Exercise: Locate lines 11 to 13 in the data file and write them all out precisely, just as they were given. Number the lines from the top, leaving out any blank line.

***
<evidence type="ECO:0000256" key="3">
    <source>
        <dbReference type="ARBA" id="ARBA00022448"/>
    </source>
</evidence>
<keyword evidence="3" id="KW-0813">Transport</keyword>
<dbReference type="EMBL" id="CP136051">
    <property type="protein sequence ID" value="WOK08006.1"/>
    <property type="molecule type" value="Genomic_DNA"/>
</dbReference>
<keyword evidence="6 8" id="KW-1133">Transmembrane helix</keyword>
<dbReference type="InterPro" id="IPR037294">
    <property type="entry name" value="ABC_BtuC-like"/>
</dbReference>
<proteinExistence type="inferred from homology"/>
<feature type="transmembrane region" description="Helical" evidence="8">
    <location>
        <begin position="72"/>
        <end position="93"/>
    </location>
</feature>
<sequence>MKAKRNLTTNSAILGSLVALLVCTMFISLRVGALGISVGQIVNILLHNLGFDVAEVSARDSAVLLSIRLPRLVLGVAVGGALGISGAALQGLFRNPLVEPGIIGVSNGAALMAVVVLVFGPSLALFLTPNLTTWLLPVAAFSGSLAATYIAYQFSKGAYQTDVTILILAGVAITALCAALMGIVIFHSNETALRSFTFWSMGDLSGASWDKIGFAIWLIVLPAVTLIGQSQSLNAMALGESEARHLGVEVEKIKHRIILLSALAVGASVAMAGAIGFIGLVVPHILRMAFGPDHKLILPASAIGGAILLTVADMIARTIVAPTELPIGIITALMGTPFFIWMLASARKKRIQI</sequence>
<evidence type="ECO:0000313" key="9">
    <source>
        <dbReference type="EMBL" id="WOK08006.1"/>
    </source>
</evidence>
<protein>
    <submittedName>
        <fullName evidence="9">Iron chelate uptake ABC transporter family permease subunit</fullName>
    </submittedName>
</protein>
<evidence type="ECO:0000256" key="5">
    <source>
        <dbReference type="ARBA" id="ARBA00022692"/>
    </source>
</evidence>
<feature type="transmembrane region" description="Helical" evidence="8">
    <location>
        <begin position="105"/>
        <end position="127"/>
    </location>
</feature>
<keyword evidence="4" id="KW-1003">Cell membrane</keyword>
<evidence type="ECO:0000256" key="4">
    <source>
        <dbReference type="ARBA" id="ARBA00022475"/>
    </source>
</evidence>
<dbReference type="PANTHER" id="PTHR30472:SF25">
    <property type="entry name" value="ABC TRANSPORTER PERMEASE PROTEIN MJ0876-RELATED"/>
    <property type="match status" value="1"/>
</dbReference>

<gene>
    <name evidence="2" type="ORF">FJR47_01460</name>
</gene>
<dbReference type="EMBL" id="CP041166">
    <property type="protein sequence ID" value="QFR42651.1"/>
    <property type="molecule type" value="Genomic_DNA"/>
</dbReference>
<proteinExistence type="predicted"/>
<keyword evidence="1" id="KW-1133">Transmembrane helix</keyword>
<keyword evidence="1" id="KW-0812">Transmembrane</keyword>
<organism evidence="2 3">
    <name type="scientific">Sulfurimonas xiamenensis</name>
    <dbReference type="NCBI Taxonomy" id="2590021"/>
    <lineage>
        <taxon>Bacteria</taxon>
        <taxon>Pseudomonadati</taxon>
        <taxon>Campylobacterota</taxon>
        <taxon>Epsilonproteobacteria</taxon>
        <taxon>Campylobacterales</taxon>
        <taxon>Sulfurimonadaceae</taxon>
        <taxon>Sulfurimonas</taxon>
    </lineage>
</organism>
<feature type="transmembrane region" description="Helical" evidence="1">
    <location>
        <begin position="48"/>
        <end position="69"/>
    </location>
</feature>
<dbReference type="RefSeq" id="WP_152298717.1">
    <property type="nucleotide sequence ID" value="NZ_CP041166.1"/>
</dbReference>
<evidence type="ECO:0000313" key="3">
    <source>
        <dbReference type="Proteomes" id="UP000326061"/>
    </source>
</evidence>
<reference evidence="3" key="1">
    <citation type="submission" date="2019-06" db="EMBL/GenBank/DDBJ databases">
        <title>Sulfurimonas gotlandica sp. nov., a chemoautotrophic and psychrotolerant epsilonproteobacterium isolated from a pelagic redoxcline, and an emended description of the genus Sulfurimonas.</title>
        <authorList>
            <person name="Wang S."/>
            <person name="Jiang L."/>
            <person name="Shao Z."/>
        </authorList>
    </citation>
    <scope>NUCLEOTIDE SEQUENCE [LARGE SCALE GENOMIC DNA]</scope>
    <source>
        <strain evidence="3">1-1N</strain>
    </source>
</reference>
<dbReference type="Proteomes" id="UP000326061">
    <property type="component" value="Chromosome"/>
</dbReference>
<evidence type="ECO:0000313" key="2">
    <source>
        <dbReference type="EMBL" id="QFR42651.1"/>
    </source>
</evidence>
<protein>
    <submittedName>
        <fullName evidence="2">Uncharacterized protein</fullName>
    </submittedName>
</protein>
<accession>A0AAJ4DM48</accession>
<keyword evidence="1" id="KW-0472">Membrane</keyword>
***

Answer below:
<keyword evidence="6 8" id="KW-1133">Transmembrane helix</keyword>
<dbReference type="InterPro" id="IPR037294">
    <property type="entry name" value="ABC_BtuC-like"/>